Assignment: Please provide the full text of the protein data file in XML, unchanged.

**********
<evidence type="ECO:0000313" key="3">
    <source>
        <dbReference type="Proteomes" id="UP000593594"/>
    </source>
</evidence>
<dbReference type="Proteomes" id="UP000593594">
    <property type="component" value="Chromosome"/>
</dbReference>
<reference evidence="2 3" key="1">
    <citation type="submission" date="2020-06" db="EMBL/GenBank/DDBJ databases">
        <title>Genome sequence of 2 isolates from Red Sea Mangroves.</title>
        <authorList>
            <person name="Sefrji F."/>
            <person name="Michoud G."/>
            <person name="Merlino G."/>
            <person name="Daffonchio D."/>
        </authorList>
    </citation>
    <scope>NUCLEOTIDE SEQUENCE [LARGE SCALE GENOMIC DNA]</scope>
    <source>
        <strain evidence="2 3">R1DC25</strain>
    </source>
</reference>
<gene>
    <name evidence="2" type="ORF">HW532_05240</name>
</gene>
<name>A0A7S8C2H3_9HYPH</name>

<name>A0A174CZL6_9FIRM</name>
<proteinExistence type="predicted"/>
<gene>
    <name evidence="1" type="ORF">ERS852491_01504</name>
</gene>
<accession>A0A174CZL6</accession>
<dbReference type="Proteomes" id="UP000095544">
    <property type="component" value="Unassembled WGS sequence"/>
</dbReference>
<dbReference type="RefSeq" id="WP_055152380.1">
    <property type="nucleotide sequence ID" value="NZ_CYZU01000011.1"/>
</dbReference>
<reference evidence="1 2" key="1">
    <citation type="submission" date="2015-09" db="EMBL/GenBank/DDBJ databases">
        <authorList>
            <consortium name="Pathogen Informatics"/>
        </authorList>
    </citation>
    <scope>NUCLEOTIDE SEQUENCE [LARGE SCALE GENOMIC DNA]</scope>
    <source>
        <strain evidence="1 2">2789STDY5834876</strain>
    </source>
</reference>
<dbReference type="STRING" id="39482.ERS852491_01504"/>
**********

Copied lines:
<evidence type="ECO:0000313" key="3">
    <source>
        <dbReference type="Proteomes" id="UP000593594"/>
    </source>
</evidence>
<dbReference type="Proteomes" id="UP000593594">
    <property type="component" value="Chromosome"/>
</dbReference>
<reference evidence="2 3" key="1">
    <citation type="submission" date="2020-06" db="EMBL/GenBank/DDBJ databases">
        <title>Genome sequence of 2 isolates from Red Sea Mangroves.</title>
        <authorList>
            <person name="Sefrji F."/>
            <person name="Michoud G."/>
            <person name="Merlino G."/>
            <person name="Daffonchio D."/>
        </authorList>
    </citation>
    <scope>NUCLEOTIDE SEQUENCE [LARGE SCALE GENOMIC DNA]</scope>
    <source>
        <strain evidence="2 3">R1DC25</strain>
    </source>
</reference>
<gene>
    <name evidence="2" type="ORF">HW532_05240</name>
</gene>
<name>A0A7S8C2H3_9HYPH</name>

<name>A0A174CZL6_9FIRM</name>
<proteinExistence type="predicted"/>
<gene>
    <name evidence="1" type="ORF">ERS852491_01504</name>
</gene>
<accession>A0A174CZL6</accession>
<dbReference type="Proteomes" id="UP000095544">
    <property type="component" value="Unassembled WGS sequence"/>
</dbReference>
<dbReference type="RefSeq" id="WP_055152380.1">
    <property type="nucleotide sequence ID" value="NZ_CYZU01000011.1"/>
</dbReference>
<reference evidence="1 2" key="1">
    <citation type="submission" date="2015-09" db="EMBL/GenBank/DDBJ databases">
        <authorList>
            <consortium name="Pathogen Informatics"/>
        </authorList>
    </citation>
    <scope>NUCLEOTIDE SEQUENCE [LARGE SCALE GENOMIC DNA]</scope>
    <source>
        <strain evidence="1 2">2789STDY5834876</strain>
    </source>
</reference>
<dbReference type="STRING" id="39482.ERS852491_01504"/>